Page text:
The health care reform ball is in the Senate’s court. Over the last few weeks, a working group has been hashing out a plan to repeal and replace Obamacare.
Since most Americans get their health coverage through work, employers are paying close attention to what is happening on Capitol Hill. One target they’re focusing on is permanently eliminating the “Cadillac Tax,” a 40% tax on so-called “high-cost” health plans. In an explainer on threats to employer-sponsored health plans earlier this year, I wrote:
This tax will force employers to offer less robust health coverage to employees and their families. The true irony is that the ACA also mandates that employer’s offer “minimum value” health coverage which could very well one day be deemed “too robust” and subject to the Cadillac tax.
In 2015 Congress delayed the tax until 2020, but it being less than three years away from going into effect, some employers have already made plans to avoid paying the tax.
In a letter, a group of 50 associations representing businesses and employers asked Senators to eliminate the Cadillac Tax as well as “avoid any actions that could destabilize the employer-sponsored health care system.”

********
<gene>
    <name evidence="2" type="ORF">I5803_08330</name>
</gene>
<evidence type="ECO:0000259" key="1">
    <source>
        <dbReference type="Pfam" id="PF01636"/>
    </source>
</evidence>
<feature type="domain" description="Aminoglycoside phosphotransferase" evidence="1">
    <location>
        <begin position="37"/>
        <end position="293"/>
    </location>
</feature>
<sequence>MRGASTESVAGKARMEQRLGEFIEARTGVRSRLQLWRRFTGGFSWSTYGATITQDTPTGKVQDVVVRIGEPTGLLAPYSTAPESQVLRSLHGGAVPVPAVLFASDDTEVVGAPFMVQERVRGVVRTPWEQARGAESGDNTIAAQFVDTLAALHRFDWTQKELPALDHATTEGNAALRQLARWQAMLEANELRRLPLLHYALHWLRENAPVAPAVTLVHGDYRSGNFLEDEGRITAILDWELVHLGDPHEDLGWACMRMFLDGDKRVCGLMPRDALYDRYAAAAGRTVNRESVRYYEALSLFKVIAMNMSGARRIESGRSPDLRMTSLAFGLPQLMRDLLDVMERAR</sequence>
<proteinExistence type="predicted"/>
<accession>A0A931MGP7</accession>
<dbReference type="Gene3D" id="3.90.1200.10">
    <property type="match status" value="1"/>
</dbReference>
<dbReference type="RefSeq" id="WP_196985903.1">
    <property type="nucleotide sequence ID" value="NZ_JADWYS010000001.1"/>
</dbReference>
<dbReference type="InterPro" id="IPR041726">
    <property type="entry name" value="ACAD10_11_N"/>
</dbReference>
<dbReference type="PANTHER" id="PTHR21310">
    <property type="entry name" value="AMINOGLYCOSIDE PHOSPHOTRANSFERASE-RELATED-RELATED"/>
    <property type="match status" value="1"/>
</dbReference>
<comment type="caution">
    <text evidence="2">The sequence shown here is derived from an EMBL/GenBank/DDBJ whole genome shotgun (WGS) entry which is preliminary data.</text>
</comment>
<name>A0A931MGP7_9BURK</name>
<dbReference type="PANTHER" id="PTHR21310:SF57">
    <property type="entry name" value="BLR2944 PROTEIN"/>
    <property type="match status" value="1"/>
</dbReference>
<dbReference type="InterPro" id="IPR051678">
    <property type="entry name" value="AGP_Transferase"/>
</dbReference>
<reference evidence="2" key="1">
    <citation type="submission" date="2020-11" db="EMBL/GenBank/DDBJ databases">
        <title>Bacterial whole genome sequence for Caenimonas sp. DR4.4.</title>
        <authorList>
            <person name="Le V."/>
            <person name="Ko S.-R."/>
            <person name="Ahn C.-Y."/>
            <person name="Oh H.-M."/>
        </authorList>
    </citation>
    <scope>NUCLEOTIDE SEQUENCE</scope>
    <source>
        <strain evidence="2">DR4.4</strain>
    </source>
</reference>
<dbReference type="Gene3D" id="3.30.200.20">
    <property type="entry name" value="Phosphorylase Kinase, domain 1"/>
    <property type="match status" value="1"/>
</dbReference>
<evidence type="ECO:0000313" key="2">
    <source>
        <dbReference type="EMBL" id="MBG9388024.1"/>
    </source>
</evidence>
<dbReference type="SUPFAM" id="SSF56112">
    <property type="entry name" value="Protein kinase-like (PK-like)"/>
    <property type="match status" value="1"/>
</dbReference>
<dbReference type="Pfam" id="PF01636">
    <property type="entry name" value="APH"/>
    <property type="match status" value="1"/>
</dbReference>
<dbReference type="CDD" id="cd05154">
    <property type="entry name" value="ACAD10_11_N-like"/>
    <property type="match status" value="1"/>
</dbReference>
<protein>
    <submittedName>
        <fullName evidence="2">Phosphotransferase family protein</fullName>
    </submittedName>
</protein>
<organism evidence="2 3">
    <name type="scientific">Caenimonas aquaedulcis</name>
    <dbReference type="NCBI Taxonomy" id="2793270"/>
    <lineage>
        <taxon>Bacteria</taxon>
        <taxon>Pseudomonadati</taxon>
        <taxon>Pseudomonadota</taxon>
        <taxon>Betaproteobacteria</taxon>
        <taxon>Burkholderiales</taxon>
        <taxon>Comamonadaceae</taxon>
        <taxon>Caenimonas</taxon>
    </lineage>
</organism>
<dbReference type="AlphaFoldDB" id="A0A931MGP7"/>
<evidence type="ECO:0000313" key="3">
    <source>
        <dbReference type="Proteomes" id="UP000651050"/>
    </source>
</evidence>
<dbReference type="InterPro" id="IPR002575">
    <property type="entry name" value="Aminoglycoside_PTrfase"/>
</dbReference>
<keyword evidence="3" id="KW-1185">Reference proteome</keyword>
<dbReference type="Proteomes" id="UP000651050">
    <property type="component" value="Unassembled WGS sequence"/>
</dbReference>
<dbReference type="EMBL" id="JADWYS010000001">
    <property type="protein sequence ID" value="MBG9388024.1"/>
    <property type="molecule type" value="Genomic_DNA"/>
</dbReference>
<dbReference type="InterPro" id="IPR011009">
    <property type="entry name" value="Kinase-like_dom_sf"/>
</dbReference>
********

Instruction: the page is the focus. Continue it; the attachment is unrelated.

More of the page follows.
Chief among the threats to employer-sponsored coverage are proposals to tax workers’ health coverage, whether by preserving the ACA’s 40 percent “Cadillac” tax, or imposing new taxes on employee health care benefits. Legislation that implements a tax on health benefits (“cap on the exclusion”) will result in a system that is worse than current law for workers and for employers, and failure to eliminate the Cadillac tax will raise coverage costs for American workers, their families and employers, and work against efforts to lower health care costs.
Protecting employer-sponsored health benefits by repealing the Cadillac Tax and not imposing new taxes on the health benefits of working families is critical to the viability of this country’s health care system.
The Cadillac Tax is one of a number of Obamacare taxes that must be repealed.
With more than 177 million people relying on health coverage from employers, Senators must ensure that reform leads to greater access to higher quality health care at a more affordable cost to families.